A business take on the state budget crisis

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Tackling Oregon’s Budget Woes
By  J.L. Wilson
Associated Oregon Industries,

Associated Oregon Industries, in concert with some of Oregon’s leading business and trade associations, is devoting much of 2010 to an effort to address the State of Oregon’s projected $2.5 billion deficit for fiscal years 2011-13. Economists predict that Oregon will run multi-billion dollar deficits for the next decade unless corrective measures are taken.

As a recent study from the Oregon Business Council and ECONorthwest suggests (see study here), Oregon’s budget problems stem primarily from three factors. First, there simply aren’t enough jobs in Oregon. In addition to the lack of jobs, there is not enough income generated in the state to produce a vital public sector. Finally, government expenditures, primarily with regard to employee costs and Medicaid expenditures, are unsustainable.

AOI, the Oregon Business Council and other business groups are organizing around a common platform and agenda regarding this daunting fiscal challenge by using a three-tiered approach.

The primary question that must be answered is: How does Oregon grow jobs and income? To do this, business groups are focusing on the state’s economic development policy. There are several available proposals that could spur immediate job creation, but over the long term, Oregon must take inventory of a “best practices” approach to fostering industry growth.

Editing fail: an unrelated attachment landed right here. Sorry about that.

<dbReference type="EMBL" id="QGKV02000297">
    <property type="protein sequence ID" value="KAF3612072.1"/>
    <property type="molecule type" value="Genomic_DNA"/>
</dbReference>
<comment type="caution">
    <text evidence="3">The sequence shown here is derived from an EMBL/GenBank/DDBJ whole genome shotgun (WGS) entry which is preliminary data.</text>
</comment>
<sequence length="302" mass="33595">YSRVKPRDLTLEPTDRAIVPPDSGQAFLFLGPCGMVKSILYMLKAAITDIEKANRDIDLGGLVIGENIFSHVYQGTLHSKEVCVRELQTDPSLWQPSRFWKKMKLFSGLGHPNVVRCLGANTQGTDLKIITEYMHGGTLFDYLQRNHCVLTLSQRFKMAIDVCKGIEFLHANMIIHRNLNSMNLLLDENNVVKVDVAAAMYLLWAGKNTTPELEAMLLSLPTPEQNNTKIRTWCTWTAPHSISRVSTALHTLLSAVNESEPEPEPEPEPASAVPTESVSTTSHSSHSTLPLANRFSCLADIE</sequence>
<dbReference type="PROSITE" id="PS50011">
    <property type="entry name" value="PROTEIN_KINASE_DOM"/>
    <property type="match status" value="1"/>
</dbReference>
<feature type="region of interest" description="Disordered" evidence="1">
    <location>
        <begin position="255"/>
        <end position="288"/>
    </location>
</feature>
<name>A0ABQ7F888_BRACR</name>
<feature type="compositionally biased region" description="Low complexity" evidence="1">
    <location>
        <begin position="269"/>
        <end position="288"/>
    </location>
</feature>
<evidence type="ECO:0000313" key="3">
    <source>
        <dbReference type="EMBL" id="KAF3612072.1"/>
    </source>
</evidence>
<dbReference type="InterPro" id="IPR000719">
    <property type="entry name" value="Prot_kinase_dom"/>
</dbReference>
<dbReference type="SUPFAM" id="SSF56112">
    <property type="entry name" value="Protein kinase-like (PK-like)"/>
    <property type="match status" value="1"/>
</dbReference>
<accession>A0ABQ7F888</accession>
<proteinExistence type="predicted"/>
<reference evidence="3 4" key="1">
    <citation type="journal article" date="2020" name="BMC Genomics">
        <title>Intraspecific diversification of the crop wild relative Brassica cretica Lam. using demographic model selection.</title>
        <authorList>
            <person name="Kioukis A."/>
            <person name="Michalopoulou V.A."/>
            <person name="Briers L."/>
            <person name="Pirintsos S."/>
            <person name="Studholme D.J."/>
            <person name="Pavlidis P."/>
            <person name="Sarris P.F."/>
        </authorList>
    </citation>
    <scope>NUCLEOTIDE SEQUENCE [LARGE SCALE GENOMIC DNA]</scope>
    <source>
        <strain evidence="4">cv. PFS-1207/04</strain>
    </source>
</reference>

The second tier involves an in depth look at government expenditures and addressing why those expenditures have become unsustainable.

The third tier takes a look at Oregon’s system of taxation and determining if there are better methods of taxation that would have a greater positive impact on investment and job creation.

The need for this intensive effort will be brought into sharp focus this week with the state’s economist giving the state legislature a $563 million shortfall in the revenue update. Oregon is one of just a handful of states with no improvement on unemployment numbers, and the state’s depressed revenue collections will underscore the importance of business groups coming together to produce solutions.